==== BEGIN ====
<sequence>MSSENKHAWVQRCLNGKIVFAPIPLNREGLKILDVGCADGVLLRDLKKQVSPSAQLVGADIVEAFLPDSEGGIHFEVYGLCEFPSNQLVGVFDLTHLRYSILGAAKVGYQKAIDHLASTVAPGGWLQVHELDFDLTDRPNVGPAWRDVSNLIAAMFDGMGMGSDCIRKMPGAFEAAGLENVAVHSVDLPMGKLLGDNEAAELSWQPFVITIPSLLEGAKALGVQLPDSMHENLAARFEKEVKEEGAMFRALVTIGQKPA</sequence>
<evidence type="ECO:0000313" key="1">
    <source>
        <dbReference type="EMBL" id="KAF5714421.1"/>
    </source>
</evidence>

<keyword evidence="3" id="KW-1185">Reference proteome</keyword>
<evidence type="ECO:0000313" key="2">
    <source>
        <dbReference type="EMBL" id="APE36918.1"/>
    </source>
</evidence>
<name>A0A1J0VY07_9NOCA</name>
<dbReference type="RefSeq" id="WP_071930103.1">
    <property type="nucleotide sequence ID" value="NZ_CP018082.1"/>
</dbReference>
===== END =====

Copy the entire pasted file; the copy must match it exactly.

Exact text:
<sequence>MSSENKHAWVQRCLNGKIVFAPIPLNREGLKILDVGCADGVLLRDLKKQVSPSAQLVGADIVEAFLPDSEGGIHFEVYGLCEFPSNQLVGVFDLTHLRYSILGAAKVGYQKAIDHLASTVAPGGWLQVHELDFDLTDRPNVGPAWRDVSNLIAAMFDGMGMGSDCIRKMPGAFEAAGLENVAVHSVDLPMGKLLGDNEAAELSWQPFVITIPSLLEGAKALGVQLPDSMHENLAARFEKEVKEEGAMFRALVTIGQKPA</sequence>
<evidence type="ECO:0000313" key="1">
    <source>
        <dbReference type="EMBL" id="KAF5714421.1"/>
    </source>
</evidence>

<keyword evidence="3" id="KW-1185">Reference proteome</keyword>
<evidence type="ECO:0000313" key="2">
    <source>
        <dbReference type="EMBL" id="APE36918.1"/>
    </source>
</evidence>
<name>A0A1J0VY07_9NOCA</name>
<dbReference type="RefSeq" id="WP_071930103.1">
    <property type="nucleotide sequence ID" value="NZ_CP018082.1"/>
</dbReference>